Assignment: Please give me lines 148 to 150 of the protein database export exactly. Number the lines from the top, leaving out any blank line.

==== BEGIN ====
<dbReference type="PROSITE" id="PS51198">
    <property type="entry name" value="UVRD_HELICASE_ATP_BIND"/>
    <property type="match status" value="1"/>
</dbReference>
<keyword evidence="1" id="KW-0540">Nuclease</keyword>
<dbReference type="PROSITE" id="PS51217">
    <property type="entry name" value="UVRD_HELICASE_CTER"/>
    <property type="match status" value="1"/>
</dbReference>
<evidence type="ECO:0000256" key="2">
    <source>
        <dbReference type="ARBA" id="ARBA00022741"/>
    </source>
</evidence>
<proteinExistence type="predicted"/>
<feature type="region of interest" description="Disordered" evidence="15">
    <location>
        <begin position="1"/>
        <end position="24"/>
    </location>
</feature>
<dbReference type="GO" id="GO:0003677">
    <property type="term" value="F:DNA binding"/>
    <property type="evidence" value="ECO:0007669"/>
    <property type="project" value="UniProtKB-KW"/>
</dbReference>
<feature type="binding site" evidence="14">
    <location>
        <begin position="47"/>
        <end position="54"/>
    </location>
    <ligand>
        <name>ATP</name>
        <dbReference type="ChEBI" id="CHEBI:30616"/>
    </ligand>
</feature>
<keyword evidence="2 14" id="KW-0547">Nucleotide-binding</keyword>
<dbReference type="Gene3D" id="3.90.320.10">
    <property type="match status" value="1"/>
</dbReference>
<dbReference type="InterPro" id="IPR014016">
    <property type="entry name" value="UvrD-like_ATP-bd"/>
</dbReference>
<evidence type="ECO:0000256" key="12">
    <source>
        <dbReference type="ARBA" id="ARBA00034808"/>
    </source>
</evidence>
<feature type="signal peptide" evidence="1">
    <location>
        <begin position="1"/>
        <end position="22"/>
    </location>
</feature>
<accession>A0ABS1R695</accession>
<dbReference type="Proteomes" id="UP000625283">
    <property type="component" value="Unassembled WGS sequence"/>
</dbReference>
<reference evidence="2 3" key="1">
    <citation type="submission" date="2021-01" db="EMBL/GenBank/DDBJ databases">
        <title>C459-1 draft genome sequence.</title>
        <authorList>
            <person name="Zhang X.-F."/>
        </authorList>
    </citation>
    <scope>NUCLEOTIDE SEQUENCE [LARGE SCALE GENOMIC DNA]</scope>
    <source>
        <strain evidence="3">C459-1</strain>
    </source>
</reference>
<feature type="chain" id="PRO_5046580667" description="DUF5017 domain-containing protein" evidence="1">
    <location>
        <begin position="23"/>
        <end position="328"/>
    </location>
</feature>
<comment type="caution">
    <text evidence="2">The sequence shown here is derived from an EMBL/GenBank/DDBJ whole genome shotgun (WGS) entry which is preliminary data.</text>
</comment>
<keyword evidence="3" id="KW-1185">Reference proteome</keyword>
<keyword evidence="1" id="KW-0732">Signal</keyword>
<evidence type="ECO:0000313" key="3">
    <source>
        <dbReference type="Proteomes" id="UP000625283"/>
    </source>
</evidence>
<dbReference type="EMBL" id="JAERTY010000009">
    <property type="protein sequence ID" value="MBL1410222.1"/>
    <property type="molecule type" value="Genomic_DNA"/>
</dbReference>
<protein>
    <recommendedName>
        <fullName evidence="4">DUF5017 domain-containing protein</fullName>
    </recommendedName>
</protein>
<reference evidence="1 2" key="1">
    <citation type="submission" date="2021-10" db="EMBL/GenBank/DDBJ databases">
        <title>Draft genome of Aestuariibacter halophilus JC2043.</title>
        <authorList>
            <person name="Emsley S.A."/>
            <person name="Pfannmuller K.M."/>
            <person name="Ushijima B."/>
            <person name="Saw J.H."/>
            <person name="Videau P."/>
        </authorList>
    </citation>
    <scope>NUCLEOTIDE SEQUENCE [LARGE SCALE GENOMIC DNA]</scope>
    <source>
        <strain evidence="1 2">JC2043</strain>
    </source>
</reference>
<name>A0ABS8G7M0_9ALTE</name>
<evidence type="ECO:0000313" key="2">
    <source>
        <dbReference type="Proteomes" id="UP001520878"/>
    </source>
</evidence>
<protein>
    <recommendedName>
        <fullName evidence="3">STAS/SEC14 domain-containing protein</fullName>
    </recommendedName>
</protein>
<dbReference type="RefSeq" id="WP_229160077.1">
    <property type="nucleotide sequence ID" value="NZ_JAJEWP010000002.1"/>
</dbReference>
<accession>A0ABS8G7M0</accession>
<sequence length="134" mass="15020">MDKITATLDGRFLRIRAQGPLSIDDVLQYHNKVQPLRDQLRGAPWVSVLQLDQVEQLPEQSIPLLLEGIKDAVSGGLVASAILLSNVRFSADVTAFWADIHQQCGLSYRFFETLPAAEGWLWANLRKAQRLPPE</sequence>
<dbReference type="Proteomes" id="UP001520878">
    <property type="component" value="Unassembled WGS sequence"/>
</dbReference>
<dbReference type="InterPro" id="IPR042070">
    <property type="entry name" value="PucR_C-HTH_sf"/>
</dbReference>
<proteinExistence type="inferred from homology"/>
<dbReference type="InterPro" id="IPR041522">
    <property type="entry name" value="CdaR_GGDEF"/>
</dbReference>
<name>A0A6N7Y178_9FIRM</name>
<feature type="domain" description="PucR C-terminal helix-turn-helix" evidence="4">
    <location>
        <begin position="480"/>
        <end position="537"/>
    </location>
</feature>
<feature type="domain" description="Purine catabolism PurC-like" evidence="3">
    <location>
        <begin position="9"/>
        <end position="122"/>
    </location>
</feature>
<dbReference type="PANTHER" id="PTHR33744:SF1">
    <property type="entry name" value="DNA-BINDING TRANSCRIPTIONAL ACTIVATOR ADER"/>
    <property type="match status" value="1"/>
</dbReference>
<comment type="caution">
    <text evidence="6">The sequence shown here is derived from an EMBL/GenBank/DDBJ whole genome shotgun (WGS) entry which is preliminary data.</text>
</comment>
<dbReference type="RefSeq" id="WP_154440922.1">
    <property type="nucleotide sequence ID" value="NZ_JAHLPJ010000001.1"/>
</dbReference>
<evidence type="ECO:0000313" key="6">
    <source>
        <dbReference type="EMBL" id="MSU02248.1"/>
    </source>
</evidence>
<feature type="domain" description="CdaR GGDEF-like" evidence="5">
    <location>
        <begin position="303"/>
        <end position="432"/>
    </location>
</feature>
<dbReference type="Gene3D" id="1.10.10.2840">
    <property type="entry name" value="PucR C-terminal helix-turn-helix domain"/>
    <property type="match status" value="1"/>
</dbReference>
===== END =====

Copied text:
        <end position="122"/>
    </location>
</feature>